Expert Tips on Safe Yoga Adjustments
Oct 24, 2013
Think back to a recent time when you left a yoga class and felt joyfully transformed. Maybe the teacher had great auditory and visual cues. Maybe he or she made you feel safe and supported, allowing you to explore poses in deeper and more rewarding ways than you would have been able to on your own. A well-balanced yoga teacher connects with all types of learners—auditory, visual and kinesthetic. The most fulfilling classes happen when the teacher successfully blends all three teaching modalities. One of the most challenging areas for many teachers is kinesthetic teaching—including proper and safe use of hands-on adjustments.
Your ability to adjust students in a customized, ethical and sensitive way is predicated on your skill, knowledge and experience. Your effectiveness in understanding, seeing and relating the principles of asana is the basis for giving adjustments that are specific and clearly intended.
Types of Touch in Yoga
Types of touch differ across the many styles of yoga. In the Krishnamacharya lineage of ashtanga, Iyengar and vinyasa flow, adjustments are used extensively. In most forms of hot yoga, such as power yoga and Bikram, adjustments are seldom used. Whether physical, hands-on yoga adjustments are appropriate depends on the student, the style of class, the student’s level and your qualifications and experience as a teacher. Teachers should practice hands-on adjustments under the direct guidance of an experienced mentor teacher before giving them to students in class.
There are several categories of touch:
Foundation touch. A foundation touch supports and stabilizes a foundational part of the body, allowing the student to find more comfort or elongation in a pose.
Extension touch. An extension touch makes precise and firm contact in order to elongate the student’s body in a particular direction.
Exploratory touch. An exploratory touch observes and checks the quality of the skin or muscles in specific areas to ensure proper function. An exploratory touch also observes the student’s reaction to the touch.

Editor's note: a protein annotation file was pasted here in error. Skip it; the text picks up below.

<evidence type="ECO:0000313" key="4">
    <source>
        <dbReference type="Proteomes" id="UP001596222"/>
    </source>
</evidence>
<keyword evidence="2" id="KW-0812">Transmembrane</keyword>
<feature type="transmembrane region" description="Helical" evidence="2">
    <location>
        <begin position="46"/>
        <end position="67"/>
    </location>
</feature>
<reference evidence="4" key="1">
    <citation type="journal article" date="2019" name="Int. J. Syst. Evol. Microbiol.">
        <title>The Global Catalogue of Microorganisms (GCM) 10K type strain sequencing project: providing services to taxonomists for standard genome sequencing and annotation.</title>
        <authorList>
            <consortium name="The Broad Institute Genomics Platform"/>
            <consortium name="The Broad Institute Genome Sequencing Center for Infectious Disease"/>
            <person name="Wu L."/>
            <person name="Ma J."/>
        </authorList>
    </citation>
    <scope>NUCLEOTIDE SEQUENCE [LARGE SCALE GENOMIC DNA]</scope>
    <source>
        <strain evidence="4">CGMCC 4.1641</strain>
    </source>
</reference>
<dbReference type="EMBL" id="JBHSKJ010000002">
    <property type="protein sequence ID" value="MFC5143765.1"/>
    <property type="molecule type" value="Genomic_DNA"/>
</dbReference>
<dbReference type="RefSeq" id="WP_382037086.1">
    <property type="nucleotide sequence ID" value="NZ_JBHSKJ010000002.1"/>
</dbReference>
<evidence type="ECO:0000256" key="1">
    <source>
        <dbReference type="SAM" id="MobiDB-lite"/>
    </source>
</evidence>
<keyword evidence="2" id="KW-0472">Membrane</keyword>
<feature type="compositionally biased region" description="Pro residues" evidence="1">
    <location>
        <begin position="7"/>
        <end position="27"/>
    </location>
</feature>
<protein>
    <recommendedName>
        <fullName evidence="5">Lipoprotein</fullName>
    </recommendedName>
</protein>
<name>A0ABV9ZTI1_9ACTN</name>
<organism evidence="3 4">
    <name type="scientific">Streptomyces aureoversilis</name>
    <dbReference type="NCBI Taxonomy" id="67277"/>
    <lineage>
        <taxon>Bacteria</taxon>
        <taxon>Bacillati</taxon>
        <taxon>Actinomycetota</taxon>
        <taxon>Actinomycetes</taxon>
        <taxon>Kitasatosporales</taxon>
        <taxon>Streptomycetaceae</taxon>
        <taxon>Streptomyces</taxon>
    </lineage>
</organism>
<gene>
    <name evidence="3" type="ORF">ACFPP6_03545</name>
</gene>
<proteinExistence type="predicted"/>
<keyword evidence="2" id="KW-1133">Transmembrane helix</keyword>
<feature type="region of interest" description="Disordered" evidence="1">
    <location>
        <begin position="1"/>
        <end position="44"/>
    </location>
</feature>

In contrast to these helpful types of touch, there are others you want to avoid. A rough or unsure adjuster can injure or confuse a student:
The arm-wrestler. An arm-wrestler adjuster doesn’t connect with the student or the student’s breath but instead uses brute strength to change the pose by grabbing, pulling or poking. I once overheard a teacher asking if a student wanted to be “squashed” in a forward bend! Yoga is not the place for aggressive adjustments or for language that conveys negativity and anger.
“Should I or shouldn’t I?” An adjuster who is timid or apprehensive will have a weak, ineffective touch. Touches that lack meaning—in other words, that are not compassionate or nurturing—can be misunderstood and may mislead the student.
The key principles of safe, effective adjusting are—in order—sensitivity, stabilization and (the actual) adjustment.
Sensitivity. A teacher’s approach affects whether a student feels threatened or at ease. You are are not “fixing” the student or the pose. You are helping the student to find his or her best expression of a pose. See the beauty in the pose first. See the whole person, not just the parts or the technique. Apply and release physical contact gradually, to ensure that the student is stable—especially in standing and balancing poses.
Stabilization. After checking proper alignment from the ground up, stabilize the student by giving him or her a feeling of support while encouraging a deeper release. A grounding touch that establishes a more stable foundation is needed prior to cultivating spaciousness and elongation. Note: It is imperative to honor your own safety and ease when assisting a student. If you are unstable or uncomfortable when moving into an adjustment, you risk hurting yourself and your student.
Adjustment. Once you have permission to align and stabilize a student, help the person find more joy in the pose. Work as proximally (as near to the point of reference) as appropriate. More proximal adjustments minimize potential strain in the joints. Give lighter physical cues when the touch is fully distal (far from the point of reference).
To read the whole article, which includes tips on how to determine whether a student wants to be touched during poses, please see “Yoga Adjustments” in the online IDEA Library or in the September 2013 issue of IDEA Fitness Journal.
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